Abstract: The Beginning of Pharmaceutical R&D in the USA: The Hidden Technology Transfer from E. Merck to Merck & Co.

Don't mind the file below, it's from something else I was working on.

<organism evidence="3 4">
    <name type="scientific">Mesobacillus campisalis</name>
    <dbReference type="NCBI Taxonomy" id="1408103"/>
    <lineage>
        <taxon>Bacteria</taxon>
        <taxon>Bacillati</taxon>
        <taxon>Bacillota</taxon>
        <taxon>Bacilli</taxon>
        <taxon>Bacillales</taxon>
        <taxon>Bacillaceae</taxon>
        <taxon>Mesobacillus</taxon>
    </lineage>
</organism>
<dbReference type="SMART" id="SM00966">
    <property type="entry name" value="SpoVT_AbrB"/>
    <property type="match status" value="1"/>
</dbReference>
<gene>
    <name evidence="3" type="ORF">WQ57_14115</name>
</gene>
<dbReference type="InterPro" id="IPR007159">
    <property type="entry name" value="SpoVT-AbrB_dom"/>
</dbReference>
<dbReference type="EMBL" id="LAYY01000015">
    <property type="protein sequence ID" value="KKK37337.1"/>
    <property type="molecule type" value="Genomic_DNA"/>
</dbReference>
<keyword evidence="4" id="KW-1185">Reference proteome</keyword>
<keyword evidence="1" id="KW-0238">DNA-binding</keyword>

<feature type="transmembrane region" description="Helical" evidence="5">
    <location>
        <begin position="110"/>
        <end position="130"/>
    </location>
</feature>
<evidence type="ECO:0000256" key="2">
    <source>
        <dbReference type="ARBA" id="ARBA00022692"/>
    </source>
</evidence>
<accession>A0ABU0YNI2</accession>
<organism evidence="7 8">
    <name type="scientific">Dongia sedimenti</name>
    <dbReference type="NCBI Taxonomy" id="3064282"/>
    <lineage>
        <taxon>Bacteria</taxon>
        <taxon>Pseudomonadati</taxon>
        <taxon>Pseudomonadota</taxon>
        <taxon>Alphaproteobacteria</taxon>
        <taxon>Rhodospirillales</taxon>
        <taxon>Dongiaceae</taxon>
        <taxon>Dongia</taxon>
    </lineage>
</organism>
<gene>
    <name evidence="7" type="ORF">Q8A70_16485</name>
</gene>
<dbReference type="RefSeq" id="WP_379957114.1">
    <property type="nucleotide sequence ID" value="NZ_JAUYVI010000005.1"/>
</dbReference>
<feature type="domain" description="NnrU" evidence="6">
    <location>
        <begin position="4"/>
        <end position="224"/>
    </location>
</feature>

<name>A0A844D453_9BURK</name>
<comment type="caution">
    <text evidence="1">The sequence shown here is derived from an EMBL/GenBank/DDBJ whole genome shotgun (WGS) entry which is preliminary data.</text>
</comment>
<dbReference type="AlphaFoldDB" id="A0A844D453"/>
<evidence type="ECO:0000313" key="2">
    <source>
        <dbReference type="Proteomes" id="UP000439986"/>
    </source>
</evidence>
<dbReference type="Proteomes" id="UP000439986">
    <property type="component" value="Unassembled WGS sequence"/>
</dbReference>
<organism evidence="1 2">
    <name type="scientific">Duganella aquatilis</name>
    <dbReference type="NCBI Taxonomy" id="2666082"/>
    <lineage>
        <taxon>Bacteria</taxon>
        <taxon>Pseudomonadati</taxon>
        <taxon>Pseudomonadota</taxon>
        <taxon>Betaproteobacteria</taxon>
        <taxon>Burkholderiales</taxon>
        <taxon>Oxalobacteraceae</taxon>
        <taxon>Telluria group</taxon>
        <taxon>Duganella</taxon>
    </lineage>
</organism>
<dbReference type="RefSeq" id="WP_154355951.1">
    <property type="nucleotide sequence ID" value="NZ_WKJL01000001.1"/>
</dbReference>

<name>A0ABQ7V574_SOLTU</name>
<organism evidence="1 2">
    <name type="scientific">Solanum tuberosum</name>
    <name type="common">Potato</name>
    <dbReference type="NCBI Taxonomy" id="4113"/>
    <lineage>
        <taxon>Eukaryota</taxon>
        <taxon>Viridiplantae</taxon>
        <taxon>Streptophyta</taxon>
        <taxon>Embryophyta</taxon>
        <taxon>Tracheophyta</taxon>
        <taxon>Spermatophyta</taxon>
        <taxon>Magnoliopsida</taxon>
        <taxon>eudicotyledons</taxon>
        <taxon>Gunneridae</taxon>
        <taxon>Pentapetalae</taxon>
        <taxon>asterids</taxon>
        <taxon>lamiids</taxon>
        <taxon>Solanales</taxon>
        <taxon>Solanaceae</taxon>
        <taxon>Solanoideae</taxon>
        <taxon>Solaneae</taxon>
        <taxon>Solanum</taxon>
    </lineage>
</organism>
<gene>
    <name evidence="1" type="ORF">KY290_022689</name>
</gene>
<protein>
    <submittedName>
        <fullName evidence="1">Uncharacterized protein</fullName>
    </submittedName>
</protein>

This paper challenges the current scholarly consensus about how the U.S. pharmaceutical industry acquired technological competences during the interwar period. First, I compare data on R&D inputs and outputs for the leading U.S. and German firms throughout the 1920s and 1930s, and conclude that German firms retained a strong technological leadership through until the 1940s. Second, I examine the significance of the industry R&D laboratories in the United States by examining the critical case study of Merck. George F. Merck opened the Merck Institute of Therapeutic Research in 1932 in New Jersey with great publicity, highlighting how this would transform the research potential of the U.S. industry. The paper, however, shows that Merck had a very different agenda, wanting to import technology developed by Merck's former parent company, E. Merck of Darmstadt. After World War I, George W. Merck was allowed to reacquire the U.S. business after it had been sequestrated by the U.S. government. A key condition of this repurchase was, however, that the U.S. Merck had to forgo any commercial relationship with the former German parent. Given that E. Merck was the source of all new technological developments, this presented a significant problem for the U.S. company. While U.S. Merck promoted its New Jersey research laboratories, in reality the company's growing technological capabilities arose from a large and systematic transfer of German products and know-how to the U.S. business during the 1930s under the terms of a treaty between the two companies. The paper outlines this transfer of technology and its implications for both the current interpretation of the origins of research capabilities in the U.S. industry and its subsequent post-1940 success.